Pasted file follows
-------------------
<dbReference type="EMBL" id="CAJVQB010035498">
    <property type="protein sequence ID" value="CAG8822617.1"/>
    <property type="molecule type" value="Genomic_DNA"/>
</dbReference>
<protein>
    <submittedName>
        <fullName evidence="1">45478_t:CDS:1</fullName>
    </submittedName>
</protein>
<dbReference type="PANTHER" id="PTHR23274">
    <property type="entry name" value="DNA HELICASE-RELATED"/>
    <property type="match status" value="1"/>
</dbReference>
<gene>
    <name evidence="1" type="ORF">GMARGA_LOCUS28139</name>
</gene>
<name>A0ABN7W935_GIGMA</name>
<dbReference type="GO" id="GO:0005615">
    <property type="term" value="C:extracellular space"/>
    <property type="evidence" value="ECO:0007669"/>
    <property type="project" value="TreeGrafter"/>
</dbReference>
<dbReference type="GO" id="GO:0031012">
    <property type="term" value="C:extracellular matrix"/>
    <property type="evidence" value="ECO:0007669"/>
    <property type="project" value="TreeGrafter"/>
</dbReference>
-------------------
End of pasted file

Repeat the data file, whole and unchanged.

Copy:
<dbReference type="EMBL" id="CAJVQB010035498">
    <property type="protein sequence ID" value="CAG8822617.1"/>
    <property type="molecule type" value="Genomic_DNA"/>
</dbReference>
<protein>
    <submittedName>
        <fullName evidence="1">45478_t:CDS:1</fullName>
    </submittedName>
</protein>
<dbReference type="PANTHER" id="PTHR23274">
    <property type="entry name" value="DNA HELICASE-RELATED"/>
    <property type="match status" value="1"/>
</dbReference>
<gene>
    <name evidence="1" type="ORF">GMARGA_LOCUS28139</name>
</gene>
<name>A0ABN7W935_GIGMA</name>
<dbReference type="GO" id="GO:0005615">
    <property type="term" value="C:extracellular space"/>
    <property type="evidence" value="ECO:0007669"/>
    <property type="project" value="TreeGrafter"/>
</dbReference>
<dbReference type="GO" id="GO:0031012">
    <property type="term" value="C:extracellular matrix"/>
    <property type="evidence" value="ECO:0007669"/>
    <property type="project" value="TreeGrafter"/>
</dbReference>